- Zoe Corbyn."In research, small is just as beautiful", Times Higher Education, 26 November 2009: "The findings reveal the full extent of the dominance of the golden triangle: papers from the universities of Oxford, Cambridge, Imperial College London, University College London and the London School of Economics were cited far more often than the world average".
- Zoe Corbyn "'Golden triangle' to win funding riches", Times Higher Education, 11 February 2010: "The other institutions in the Cambridge-Oxford-London 'golden triangle' - University College London, Imperial College London and the London School of Economics - will also receive big cash windfalls, as will the University of Manchester".
- Grant, Malcolm (1 March 2005). "The future of the University of London: a discussion paper from the Provost of UCL" (PDF): 6. Cite journal requires
- Jha, Alok. "Gold rush", The Guardian, 3 June 2003: "The golden triangle of Oxford, Cambridge, University College London and Imperial College, show no sign of slowing down in their race away from the rest of the sector when it comes to research funding".
- OECD Reviews of Regional Innovation OECD Reviews of Regional Innovation, North of England, UK, OECD, 2008, p. 222: "The "Golden Triangle" of ... the universities of Oxford and Cambridge, Imperial College and University College of London ...".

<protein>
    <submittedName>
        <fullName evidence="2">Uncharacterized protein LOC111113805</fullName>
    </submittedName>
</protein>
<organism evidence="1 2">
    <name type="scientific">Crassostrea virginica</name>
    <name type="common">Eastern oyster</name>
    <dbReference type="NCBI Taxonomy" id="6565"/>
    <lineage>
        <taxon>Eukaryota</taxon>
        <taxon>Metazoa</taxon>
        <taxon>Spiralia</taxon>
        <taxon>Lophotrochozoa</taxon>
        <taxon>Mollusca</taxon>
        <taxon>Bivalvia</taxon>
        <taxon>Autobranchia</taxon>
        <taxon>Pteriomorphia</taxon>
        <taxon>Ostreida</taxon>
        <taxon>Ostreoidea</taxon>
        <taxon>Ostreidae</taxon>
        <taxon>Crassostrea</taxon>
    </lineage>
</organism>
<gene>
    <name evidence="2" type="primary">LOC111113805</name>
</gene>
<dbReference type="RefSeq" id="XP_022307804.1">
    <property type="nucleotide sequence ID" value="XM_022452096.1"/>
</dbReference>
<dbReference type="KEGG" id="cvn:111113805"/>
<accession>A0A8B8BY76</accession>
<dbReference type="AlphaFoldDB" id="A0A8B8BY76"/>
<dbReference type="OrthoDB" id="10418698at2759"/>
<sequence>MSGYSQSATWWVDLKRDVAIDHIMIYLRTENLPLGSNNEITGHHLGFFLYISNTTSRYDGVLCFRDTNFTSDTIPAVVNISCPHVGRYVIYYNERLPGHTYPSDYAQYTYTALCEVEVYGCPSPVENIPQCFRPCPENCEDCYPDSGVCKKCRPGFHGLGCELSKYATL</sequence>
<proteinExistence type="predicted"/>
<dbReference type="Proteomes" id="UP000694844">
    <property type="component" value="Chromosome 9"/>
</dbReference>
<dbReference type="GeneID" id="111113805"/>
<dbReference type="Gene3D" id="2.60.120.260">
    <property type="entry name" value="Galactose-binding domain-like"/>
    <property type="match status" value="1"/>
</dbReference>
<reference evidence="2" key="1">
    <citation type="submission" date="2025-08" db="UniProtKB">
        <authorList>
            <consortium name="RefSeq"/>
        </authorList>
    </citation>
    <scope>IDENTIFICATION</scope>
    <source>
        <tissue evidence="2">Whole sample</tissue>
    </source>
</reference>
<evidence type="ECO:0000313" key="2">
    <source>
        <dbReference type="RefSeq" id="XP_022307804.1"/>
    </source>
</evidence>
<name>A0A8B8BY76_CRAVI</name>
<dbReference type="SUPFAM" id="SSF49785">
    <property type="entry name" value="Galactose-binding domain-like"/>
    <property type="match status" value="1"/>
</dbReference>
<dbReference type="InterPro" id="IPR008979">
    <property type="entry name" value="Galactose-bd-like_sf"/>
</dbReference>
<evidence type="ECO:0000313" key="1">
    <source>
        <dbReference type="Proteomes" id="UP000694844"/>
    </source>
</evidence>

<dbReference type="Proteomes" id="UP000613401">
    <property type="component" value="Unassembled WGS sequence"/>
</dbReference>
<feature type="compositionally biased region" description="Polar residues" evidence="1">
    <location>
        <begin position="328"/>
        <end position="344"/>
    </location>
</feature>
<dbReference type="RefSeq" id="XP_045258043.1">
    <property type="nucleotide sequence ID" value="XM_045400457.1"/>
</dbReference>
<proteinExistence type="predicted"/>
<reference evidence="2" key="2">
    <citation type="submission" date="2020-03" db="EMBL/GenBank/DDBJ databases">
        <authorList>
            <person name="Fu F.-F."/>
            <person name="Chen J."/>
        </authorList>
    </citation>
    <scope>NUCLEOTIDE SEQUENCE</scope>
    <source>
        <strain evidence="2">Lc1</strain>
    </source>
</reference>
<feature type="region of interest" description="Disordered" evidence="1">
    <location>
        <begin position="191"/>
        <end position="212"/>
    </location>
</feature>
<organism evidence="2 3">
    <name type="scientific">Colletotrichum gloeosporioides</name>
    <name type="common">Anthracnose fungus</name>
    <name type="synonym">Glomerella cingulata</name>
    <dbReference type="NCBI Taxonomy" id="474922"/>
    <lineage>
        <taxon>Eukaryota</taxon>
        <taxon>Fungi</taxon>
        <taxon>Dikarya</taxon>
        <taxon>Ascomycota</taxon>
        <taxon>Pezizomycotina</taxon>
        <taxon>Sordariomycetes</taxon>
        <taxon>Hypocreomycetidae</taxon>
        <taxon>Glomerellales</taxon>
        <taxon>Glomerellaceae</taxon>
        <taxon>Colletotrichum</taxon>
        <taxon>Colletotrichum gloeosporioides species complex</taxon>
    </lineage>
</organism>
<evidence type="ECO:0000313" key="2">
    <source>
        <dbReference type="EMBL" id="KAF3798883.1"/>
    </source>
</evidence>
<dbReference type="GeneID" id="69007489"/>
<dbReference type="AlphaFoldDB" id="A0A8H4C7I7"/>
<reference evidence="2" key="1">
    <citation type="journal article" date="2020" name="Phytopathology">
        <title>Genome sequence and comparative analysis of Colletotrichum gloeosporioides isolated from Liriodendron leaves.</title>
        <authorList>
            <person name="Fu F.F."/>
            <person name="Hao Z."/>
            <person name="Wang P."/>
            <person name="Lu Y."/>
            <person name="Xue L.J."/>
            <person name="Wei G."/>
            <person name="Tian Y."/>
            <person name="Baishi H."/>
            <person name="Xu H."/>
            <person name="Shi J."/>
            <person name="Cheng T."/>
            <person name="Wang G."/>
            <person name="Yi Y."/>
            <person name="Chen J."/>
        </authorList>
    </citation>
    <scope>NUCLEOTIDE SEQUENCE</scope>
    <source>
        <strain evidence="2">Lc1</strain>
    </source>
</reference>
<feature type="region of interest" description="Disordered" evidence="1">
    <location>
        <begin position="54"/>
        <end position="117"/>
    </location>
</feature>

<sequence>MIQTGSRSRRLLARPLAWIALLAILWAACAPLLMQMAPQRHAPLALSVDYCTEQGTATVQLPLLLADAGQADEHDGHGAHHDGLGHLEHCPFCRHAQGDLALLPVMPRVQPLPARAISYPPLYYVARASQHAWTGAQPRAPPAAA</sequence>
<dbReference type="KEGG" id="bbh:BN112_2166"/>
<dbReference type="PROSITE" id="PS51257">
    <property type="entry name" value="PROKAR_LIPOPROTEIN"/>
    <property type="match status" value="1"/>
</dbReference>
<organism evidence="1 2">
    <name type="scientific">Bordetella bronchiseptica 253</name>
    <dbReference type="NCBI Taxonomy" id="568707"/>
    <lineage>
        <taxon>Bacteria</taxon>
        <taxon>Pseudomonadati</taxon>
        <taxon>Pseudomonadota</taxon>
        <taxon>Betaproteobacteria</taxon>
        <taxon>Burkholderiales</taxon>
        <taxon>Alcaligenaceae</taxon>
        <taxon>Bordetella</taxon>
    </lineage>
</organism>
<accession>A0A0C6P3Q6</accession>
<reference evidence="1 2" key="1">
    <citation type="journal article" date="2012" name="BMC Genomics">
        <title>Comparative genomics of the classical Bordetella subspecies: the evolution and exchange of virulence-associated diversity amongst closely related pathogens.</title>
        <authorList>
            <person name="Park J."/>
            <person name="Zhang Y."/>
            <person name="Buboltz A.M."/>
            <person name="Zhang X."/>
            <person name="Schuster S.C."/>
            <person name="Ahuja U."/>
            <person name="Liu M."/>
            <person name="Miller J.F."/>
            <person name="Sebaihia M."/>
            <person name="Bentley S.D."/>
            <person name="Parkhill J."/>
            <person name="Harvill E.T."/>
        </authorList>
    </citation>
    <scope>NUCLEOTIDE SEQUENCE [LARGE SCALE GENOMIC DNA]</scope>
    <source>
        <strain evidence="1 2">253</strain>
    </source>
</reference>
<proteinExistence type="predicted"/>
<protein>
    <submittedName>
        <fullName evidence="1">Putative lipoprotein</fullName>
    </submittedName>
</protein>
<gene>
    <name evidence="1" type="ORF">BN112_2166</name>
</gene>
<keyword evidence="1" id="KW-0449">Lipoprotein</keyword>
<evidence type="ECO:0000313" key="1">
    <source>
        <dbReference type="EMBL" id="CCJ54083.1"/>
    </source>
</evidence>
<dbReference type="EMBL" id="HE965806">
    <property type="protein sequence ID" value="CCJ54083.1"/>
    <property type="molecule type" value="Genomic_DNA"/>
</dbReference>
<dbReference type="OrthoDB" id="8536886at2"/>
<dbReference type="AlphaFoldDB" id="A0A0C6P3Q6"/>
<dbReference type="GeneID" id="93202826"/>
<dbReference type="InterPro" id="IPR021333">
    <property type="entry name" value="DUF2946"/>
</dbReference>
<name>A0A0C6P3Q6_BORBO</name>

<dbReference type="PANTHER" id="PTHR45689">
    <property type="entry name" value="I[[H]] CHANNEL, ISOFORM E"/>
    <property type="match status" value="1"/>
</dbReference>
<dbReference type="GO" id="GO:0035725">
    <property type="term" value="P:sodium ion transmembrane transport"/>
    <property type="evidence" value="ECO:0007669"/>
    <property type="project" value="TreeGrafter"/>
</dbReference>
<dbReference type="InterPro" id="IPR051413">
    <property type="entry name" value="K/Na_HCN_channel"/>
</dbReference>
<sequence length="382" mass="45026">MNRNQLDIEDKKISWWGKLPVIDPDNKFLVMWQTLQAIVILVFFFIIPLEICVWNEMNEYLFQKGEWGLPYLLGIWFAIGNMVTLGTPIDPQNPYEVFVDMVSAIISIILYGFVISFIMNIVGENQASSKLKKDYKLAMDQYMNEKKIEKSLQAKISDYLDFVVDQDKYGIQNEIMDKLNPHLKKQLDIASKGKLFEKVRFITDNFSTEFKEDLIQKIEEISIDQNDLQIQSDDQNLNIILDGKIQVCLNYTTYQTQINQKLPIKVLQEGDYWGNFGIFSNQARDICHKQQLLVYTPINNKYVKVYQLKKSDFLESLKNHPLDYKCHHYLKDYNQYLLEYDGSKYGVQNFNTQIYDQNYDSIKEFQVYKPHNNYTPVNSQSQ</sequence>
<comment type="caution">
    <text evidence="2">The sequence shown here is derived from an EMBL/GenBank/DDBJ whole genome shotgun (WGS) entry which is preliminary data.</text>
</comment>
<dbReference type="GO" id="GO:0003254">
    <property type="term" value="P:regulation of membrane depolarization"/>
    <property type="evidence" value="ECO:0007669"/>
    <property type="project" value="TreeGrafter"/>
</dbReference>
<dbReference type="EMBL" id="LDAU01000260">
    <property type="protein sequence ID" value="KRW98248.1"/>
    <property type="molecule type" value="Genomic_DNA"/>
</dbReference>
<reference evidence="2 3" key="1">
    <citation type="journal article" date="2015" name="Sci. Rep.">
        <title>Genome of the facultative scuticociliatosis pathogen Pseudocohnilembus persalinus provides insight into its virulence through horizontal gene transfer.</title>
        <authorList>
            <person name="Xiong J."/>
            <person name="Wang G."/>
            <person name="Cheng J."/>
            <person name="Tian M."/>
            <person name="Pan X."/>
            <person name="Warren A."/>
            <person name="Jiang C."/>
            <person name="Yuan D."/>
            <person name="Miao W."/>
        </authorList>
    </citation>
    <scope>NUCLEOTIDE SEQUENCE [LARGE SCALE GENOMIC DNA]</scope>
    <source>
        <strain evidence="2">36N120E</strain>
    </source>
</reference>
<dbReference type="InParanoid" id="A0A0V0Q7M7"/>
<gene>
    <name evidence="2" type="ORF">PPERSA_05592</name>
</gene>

- Mullins, Justin. "England's golden triangle", New Scientist, 23 April 2005: "Take a look at any of the various league tables ranking universities around the world ... Oxford and Cambridge are in the top handful, while London's University College and Imperial College sit comfortably in the top 25. ... London, Oxford and Cambridge are a 'golden triangle' of academic success".
- Clark, Paul. "The golden triangle holds the secret", Times Higher Education, 1 March 2002: "Suppose, for the sake of argument, that the four institutions comprising the 'golden triangle' - Cambridge, Imperial College, Oxford and University College London - elect not to receive their block Higher Education Funding Council for England grant for teaching".
- That the golden triangle consists of Oxford, Cambridge and Imperial College, see The future sustainability of the higher education sector, House of Commons, Education and Skills Committee, The Stationery Office, 2007, p. 241.
- as Brilliant Diamond or Diamond of England
- "Collaborate and listen, The Guardian, Tuesday 19 December 2006"
- "Academic Ranking of World Universities - 2014". Shanghai Ranking Consultancy. Retrieved 21 October 2014.
- "QS World Rankings 2014/15" QS. Retrieved 21 October 2014.
- "THES World Rankings 2013" THE. Retrieved 31 October 2012.
- "Top UK University League Tables and Rankings 2013". Complete University Guide. Retrieved 2012-05-28.
- "University guide 2013: University league table". The Guardian. 21 May 2012.
- "University Guide". The Sunday Times. Retrieved 30 September 2012.(subscription needed)
- "The Times Good University Guide 2013". The Good University Guide. Retrieved 26 June 2011.(subscription needed)
- "Wealth check: Financial data for UK higher education institutions, 2010–11University financial health check 2014". Times Higher Education. 17 April 2014. Retrieved 18 April 2014.